Orality in translated and non-translated fictional dialogues

Yanfang Su, Kanglong Liu

Research output: Chapter in book / Conference proceedingChapter in an edited book (as author)Academic researchpeer-review


In fiction, fictional dialogues are created with the purpose of character building, plot development, and reader appeal (Locher and Jucker 2021). To achieve these purposes, the orality features present in fictional dialogues are designed to mimic authentic conversations, which also poses great challenges for translation. Previous studies have investigated how orality features are translated in fictional dialogues. There is, however, a lack of quantitative analysis of representative orality features in existing studies of orality in fictional dialogues. The objective of this study is to fill the research gap by comparing orality in translated and non-translated fictional dialogues using a comparable corpus design. To ensure a robust comparison of the two text types, we made use of the linguistic features of dimension 1 in multidimensional analysis approach (Biber 1988) together with the dimension score of the two text types. It was found that both text types display an orality tendency toward the interactive texts, but the dimension score for non-translated fictional dialogues was higher than that for translated dialogues, and 11 out of the 28 linguistic features were more frequently used in non-translated fictional dialogues. The study further explores possible explanations for the different profiling between translated and non-translated fictional dialogues.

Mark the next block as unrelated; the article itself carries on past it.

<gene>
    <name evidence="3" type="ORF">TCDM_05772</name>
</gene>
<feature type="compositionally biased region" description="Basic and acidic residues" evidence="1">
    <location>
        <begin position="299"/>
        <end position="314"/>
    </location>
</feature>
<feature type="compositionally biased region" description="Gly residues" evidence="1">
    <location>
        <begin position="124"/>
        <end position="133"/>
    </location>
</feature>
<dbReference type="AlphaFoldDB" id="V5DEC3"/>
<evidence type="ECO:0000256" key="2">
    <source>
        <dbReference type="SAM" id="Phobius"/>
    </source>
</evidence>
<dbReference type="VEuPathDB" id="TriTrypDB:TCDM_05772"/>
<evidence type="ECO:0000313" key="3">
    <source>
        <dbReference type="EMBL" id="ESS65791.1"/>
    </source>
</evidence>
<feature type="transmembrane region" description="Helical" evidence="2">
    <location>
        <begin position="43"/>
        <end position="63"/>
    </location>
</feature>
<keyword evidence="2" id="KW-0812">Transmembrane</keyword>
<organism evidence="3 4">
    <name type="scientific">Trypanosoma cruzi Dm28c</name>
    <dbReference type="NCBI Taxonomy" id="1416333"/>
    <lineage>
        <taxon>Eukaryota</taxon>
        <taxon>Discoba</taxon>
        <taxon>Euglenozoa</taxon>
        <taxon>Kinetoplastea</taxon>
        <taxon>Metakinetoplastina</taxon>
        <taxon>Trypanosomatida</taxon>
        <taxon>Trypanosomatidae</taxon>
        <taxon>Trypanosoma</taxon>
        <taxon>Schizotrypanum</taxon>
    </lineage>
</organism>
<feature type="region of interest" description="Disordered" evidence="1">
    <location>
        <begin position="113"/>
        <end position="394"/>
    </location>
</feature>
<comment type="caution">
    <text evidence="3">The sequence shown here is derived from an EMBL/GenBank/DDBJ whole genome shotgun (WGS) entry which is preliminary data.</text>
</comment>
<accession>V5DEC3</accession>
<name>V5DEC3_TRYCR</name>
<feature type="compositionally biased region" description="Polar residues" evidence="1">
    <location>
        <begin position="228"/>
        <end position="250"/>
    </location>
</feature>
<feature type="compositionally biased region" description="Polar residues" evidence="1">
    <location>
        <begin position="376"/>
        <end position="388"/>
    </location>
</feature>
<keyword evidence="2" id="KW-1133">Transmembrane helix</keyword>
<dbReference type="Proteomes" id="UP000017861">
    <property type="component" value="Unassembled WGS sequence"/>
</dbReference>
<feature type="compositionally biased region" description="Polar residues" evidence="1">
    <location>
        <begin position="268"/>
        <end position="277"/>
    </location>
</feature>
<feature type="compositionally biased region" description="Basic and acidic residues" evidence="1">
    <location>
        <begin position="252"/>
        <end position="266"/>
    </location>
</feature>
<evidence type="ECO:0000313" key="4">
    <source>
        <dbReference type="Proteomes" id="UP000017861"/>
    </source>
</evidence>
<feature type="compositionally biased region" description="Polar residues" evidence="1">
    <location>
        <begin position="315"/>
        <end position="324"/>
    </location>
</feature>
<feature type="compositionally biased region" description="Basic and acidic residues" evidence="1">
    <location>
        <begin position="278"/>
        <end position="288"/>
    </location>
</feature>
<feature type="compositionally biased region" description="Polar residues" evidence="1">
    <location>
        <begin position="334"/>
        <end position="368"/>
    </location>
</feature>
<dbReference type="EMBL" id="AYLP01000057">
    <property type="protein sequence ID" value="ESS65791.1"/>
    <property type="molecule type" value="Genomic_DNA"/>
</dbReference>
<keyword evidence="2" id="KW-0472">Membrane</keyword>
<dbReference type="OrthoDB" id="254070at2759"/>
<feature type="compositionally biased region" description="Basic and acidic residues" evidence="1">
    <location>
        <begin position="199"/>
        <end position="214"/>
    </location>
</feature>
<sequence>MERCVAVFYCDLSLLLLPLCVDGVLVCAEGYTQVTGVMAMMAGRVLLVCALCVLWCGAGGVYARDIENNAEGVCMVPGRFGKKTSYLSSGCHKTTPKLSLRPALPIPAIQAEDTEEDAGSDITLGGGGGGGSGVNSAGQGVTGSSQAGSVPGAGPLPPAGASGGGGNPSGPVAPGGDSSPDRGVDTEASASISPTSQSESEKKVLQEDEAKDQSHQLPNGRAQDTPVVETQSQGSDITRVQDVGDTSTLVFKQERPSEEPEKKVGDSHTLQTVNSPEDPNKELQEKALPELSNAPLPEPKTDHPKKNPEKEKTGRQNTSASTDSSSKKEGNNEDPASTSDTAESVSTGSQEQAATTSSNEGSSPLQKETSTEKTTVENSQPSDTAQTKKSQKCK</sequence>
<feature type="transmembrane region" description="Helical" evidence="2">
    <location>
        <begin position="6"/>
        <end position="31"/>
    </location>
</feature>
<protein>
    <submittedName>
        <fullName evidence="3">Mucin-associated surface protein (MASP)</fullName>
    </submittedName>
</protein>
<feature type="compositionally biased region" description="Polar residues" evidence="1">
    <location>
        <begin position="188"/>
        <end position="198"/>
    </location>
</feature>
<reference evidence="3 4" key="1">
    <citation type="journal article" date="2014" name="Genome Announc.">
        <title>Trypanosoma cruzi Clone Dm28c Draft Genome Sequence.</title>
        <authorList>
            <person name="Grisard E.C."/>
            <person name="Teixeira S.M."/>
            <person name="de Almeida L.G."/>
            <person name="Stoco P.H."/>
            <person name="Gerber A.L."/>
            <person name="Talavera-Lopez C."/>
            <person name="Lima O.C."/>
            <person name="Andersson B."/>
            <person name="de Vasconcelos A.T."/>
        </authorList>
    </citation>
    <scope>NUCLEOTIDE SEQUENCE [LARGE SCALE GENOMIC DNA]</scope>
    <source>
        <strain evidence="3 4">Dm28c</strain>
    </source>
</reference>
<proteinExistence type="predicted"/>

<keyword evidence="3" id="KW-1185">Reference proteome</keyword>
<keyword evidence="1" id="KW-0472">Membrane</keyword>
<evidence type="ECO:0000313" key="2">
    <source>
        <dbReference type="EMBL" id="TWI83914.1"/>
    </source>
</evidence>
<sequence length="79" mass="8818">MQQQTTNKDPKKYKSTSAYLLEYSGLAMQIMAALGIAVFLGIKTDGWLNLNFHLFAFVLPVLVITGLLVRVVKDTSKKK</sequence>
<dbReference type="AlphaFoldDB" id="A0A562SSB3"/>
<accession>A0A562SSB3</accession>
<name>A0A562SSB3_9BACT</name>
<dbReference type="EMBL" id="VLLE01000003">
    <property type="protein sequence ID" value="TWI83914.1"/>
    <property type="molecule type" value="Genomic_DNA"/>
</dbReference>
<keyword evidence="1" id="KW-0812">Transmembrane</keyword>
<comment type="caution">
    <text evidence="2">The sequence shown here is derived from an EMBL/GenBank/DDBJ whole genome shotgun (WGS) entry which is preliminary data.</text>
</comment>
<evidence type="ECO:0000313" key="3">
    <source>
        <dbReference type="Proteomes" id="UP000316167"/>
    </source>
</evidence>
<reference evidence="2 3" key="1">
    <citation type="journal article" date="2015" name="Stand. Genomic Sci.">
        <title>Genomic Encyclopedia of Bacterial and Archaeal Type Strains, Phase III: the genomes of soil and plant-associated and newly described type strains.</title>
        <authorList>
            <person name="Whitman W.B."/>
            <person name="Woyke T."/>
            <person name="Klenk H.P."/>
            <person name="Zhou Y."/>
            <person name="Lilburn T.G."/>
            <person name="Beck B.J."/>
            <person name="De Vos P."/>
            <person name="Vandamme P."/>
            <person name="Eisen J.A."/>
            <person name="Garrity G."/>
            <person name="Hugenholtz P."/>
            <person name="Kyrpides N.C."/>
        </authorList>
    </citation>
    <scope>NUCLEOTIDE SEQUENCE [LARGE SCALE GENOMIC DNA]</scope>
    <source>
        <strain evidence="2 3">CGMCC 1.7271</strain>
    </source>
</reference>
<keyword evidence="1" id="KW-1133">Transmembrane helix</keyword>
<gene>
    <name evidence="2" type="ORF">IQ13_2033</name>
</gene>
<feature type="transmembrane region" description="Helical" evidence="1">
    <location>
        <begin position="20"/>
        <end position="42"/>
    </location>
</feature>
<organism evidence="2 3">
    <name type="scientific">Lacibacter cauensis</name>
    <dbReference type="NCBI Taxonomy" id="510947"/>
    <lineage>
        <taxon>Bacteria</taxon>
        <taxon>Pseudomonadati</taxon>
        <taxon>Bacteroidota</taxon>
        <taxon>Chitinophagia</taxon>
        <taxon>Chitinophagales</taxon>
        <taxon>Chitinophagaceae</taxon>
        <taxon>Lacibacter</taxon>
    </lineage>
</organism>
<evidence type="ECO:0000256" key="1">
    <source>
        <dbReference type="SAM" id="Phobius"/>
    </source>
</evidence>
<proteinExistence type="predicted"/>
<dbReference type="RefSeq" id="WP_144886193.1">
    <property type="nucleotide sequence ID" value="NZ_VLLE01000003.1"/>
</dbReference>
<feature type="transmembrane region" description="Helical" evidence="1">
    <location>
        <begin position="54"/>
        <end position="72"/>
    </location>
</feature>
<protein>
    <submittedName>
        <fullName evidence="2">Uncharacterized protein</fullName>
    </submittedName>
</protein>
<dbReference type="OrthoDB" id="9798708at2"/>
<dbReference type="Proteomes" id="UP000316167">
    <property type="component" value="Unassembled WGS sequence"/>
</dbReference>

Original languageEnglish
Title of host publicationAdvances in Corpus Applications in Literary and Translation Studies
EditorsRiccardo Moratto, Defeng Li
Place of PublicationLondon
PublisherTaylor and Francis Ltd.
Number of pages19
ISBN (Electronic)9781003298328
ISBN (Print)9781032287386
Publication statusPublished - 26 Dec 2022

ASJC Scopus subject areas

  • General Arts and Humanities
  • General Social Sciences


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